Ottawa’s Searidge to explore AI in air traffic control with UAE

Dubai airport
An Emirates A380 at the Dubai airport.

Ottawa’s Searidge Technologies is partnering with the United Arab Emirates General Civil Aviation Authority to research and develop applications for artificial intelligence in air traffic control.

This isn’t the company’s first time using AI to develop solutions for the aviation sector, but it is its first such project with in-air applications.

Alex Sauriol, Searidge’s chief technology officer, says the company’s ongoing project with Singapore’s aviation authority is using AI to streamline airport activities on the ground. This new partnership will explore the use of similar technology to help aviation authorities manage air traffic and streamline alerts.

With the project in Singapore, Searidge developed data analysis tools that can be applied to its new partnership in the UAE. This is the first such collaboration in the region, according to a news release.

Sauriol says AI has enormous potential for the aviation sector, both on the ground and in the air.

“Every function can at least be made a little bit better with AI,” he says. For example, AI technology could help the air traffic controller predict aircraft patterns and determine when to alert their supervisor of a situation.

“What we would look to impact is the annual fuel bill and overall passenger experience,” says Sauriol, including reducing avoidable delays such as wait times for gates.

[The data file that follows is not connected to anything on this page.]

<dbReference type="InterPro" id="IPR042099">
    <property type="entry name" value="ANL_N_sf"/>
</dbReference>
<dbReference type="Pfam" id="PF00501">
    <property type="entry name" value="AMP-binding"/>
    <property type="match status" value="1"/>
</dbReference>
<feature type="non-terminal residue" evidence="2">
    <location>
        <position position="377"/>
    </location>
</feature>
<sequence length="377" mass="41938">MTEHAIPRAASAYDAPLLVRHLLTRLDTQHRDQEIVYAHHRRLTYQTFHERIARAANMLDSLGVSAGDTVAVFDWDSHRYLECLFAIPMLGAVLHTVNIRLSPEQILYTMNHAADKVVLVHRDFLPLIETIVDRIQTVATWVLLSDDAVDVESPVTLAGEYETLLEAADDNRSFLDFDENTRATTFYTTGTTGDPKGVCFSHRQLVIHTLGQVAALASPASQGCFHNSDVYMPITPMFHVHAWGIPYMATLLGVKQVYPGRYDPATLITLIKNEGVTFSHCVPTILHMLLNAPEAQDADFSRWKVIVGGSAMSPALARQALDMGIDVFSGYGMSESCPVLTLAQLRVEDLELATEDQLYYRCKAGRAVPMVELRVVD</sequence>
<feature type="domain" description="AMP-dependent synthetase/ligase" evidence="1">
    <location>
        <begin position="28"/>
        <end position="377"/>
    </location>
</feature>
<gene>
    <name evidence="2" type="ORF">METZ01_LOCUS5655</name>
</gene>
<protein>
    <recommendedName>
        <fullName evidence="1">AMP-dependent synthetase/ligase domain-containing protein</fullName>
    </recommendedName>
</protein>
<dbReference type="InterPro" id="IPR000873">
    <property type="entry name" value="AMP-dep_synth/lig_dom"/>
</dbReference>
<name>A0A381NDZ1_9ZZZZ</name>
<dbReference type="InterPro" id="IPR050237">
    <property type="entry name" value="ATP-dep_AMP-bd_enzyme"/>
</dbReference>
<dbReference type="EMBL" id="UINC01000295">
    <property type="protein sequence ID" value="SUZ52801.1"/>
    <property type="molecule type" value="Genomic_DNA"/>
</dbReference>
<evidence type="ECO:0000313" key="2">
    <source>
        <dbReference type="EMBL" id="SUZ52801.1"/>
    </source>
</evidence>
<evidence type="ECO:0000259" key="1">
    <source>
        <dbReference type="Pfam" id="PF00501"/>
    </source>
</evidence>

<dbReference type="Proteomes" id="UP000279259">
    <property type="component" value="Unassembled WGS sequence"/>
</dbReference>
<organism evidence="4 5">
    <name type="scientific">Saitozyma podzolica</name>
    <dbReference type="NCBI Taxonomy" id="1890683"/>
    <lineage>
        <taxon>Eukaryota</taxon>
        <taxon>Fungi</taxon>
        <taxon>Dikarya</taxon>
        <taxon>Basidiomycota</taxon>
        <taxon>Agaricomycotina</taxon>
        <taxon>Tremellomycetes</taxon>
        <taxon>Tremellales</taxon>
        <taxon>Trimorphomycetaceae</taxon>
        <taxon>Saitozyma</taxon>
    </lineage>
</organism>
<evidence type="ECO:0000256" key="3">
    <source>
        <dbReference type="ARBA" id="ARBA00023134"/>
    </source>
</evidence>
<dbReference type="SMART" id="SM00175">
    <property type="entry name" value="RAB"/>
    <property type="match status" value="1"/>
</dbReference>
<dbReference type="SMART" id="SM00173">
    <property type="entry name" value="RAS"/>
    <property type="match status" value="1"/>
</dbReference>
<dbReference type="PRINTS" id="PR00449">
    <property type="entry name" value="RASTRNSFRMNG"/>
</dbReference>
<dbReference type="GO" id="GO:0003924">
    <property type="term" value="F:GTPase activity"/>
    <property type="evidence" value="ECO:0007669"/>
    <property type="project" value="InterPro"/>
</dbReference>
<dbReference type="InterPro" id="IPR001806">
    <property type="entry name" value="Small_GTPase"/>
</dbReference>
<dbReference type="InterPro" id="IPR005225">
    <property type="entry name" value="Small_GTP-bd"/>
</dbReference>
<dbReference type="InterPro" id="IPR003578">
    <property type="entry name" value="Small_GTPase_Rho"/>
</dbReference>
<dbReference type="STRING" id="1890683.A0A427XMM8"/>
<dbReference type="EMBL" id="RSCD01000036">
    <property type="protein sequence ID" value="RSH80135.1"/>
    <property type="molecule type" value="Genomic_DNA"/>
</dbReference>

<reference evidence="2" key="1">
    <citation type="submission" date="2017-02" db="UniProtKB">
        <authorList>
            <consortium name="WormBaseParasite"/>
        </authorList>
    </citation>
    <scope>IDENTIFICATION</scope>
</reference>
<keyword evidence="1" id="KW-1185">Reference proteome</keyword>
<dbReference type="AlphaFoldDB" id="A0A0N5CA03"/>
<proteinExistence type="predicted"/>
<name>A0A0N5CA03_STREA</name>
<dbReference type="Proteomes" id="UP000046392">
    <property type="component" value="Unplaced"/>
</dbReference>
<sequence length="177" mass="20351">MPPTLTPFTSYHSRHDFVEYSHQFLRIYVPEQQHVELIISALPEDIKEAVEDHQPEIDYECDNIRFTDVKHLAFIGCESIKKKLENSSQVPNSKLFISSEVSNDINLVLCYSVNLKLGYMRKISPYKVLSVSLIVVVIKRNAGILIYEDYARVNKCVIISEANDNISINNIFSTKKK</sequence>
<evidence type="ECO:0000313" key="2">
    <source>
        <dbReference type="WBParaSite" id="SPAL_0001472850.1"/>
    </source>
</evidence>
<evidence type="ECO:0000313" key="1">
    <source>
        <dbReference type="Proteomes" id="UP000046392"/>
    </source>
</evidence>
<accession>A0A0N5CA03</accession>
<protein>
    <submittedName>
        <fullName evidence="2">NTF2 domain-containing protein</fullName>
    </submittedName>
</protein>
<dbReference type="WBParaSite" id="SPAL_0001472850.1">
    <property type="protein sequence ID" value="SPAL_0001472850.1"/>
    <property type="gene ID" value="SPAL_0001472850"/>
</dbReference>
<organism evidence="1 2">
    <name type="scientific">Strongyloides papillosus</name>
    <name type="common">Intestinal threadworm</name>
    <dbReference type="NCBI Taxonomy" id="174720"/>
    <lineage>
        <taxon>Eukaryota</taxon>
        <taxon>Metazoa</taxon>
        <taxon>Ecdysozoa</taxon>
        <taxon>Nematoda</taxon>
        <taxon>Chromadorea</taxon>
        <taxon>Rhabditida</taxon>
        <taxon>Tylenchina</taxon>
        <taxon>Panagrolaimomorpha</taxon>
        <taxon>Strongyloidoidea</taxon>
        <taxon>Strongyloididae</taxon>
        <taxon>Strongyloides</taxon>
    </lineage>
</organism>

Searidge made a name for itself in the aviation sector with digital camera technology that allows air traffic controllers to manage ground traffic.

For the moment, the new partnership is concentrated on R&D, with more specific outcomes and broad timelines to be defined in November. Most of the research will be done by Searidge’s Ottawa team, and Sauriol anticipates around 12 new hires within the next year due to this venture.

Sauriol says each new partnership is a chance for Searidge to diversify their expertise. While Singapore allowed them to develop tools for use on the ground, the company’s partnership with the UAE will extend that expertise into the air. He says those areas of expertise could further diversify, such as specific research into reducing delays or optimizing training.

Searidge is owned by NAV Canada and UK-based NATS. It’s had a presence in the Middle East since at least 2008, when its technology was adopted by Abu Dhabi International Airport.